Alfred Beardmore


No farmer in Allamakee county has attained greater or more deserved success in agricultural pursuits than has Alfred Beardmore, who since he became connected with this line of work in 1882 has gradually increased his holdings until he owns today three fine farms, all reflectng in their neat and attractive appearance his careful supervision and practical methods. He was born in Birmingham, England, in June, 1853, and is a son of William and Sarah Beardmore, also natives of England. They came with their family to America in that year and settled in Wheeling, West Virginia, where the father worked as a forger in a rolling mill until 1865 when they moved to Iowa, purchasing land in Union Ciity township, Allamakee county. In conjunction with his farming operations William Beardmore conducted a blacksmith shop for many years, dividing his time between its conduct and the development of his land until his retirement in 1903. He moved to Lansing in that year but later took up his residence in New Albin, where he now resides, having reached the age of ninety-one. He has survived his wife since 1896, her death having occurred when she was severnty-three years of age. To their union were born ten children: William Jr.; Alfred, of this review; Agnes, deceased, who married John J. Gilchrist, who has also passed away; Lynn, of Union City township; twins who died in infancy; John, a butcher in Charles City, Iowa; Laura, the deceased wife of Joseph Sadler, of Union City township; Ambrose deceased; and James Harvey, of Union City township.

Alfred Beadmore was not yet one year old when his parents came to America and he accompanied them in their various removals, acquiring his education principally in the district schools of Union City township. From his early childhood he aided in the operation of his father’s farm and when he began his independent career naturally turned his attention to the occupation in which he had been reared. In 1882, when he was twenty-eight years of age, he rented land, but after four years purchased two hundred and twenty acres, a property which he still owns, although he has added to it extensively from time to time, having today three well improved and highly cultivated farms. One lies in Union City township, another, comprising one hundred and fifty-seven acres, is in Lansing township and the third, an excellent property of eight-four acres, lies on the line between Lansing and Union City townships. All of his business interests are carefully and capably conducted, his holdings bringing him a gratifying annual income and his industry and enterprise placing him in the front rank of progressive and successful agriculturists.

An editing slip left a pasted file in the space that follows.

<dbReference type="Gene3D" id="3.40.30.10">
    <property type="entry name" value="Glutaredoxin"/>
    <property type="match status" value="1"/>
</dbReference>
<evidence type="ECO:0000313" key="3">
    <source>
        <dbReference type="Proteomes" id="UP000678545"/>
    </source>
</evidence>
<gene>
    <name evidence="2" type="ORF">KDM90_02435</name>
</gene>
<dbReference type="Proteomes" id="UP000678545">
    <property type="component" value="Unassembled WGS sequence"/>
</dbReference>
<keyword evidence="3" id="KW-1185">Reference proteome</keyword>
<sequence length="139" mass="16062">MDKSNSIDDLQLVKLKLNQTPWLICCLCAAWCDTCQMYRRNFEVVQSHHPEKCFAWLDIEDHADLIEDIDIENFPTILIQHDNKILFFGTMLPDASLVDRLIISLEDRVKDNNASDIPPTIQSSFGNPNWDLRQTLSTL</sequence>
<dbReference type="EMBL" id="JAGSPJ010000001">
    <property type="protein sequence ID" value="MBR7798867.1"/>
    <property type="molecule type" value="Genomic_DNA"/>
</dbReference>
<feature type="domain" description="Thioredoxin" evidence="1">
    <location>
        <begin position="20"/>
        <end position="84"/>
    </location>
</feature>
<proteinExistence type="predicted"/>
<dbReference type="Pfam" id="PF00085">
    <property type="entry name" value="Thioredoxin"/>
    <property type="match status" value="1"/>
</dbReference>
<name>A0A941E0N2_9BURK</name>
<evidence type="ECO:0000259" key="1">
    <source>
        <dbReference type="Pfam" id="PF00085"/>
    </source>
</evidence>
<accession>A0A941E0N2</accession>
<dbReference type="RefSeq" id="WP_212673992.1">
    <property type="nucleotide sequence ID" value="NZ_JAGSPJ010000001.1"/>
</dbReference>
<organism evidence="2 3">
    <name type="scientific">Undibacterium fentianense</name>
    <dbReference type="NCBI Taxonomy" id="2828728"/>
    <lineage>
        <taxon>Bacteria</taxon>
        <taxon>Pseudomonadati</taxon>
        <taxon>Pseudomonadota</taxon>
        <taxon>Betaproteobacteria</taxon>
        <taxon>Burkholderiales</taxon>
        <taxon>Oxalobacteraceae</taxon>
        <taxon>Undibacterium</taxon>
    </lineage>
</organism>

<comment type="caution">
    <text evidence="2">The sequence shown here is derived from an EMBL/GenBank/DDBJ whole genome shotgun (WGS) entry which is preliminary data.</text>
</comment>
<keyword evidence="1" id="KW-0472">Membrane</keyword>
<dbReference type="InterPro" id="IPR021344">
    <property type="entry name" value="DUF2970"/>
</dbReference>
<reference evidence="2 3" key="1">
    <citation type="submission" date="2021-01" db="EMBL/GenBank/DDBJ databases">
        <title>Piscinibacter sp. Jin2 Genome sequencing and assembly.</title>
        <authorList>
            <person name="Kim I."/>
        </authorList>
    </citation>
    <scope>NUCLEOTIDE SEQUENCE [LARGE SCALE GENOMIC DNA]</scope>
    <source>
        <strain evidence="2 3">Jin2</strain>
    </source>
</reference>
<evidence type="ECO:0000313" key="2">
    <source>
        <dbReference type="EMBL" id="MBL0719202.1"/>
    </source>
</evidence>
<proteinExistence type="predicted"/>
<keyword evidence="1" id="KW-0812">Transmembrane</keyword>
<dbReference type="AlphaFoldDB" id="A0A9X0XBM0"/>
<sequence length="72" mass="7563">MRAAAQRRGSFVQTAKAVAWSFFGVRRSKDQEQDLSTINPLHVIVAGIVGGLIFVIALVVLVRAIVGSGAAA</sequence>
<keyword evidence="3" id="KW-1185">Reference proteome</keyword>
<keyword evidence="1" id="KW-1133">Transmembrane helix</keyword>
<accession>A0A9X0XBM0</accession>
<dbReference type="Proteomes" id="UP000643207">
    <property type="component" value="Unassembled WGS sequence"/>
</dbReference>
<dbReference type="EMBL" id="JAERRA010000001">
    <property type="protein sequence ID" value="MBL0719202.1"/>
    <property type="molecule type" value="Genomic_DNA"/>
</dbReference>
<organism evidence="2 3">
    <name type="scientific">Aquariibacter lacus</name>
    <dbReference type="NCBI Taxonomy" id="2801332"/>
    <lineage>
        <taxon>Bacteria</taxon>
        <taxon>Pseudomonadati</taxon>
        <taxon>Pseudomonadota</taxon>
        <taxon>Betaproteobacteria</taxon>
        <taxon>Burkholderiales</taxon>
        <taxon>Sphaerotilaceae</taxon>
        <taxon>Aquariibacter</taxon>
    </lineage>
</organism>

In 1882 Alfred Beadmore was united in marriage to Miss Emma Jane Bulman, a native of Union City township and a daughter of Thomas and Phoebe Bulman, who were born in England. The parents came to America in the latter ‘40s and settled first in new Orleans, Louisiana, whence they went to Evansville, Indiana. There the father worked at his trade as a plasterer and stone mason but in the later ‘50s bought land in Union City township, Allamakee county, where he operated a farm until his retirement in 1888, having at that time accumulated extensive landed holdings. His wife passed away on the 18th of May, 1892. They were the parents of twelve children, of whom eight are still living. Mr. And Mrs. Beardmore became the parents of five children: Arthur, who died in infancy; Thomas A., who was born in 1884 and who is now a lawyer in Charles City, Iowa; Daisy E., who acquired her education in Waukon and who taught for six terms in the public schools; John H., who spent two years in the public schools of Iowa City and who also attended business college at Waukon; and Earl F., who attended the Omaha public schools. The family are devout members of the Prebyterian church.

Mr. Beardmore gives his political allegiance to the republican party and is actively interested in the growth and development of the community where he has so long resided, although this interest never takes the form of office seeking. He is a man whose genuine personal worth and sterling integrity have won him the confidence and respect of his fellowmen and whose industry and ability have not only contributed to his own success but have also enabled him to do much to advance the agricultural development of the community.

-source: Past & Present of Allamakee County; by Ellery M. Hancock; S. J. Clarke Pub. Co.; 1913
-transcribed by Diana Diedrich

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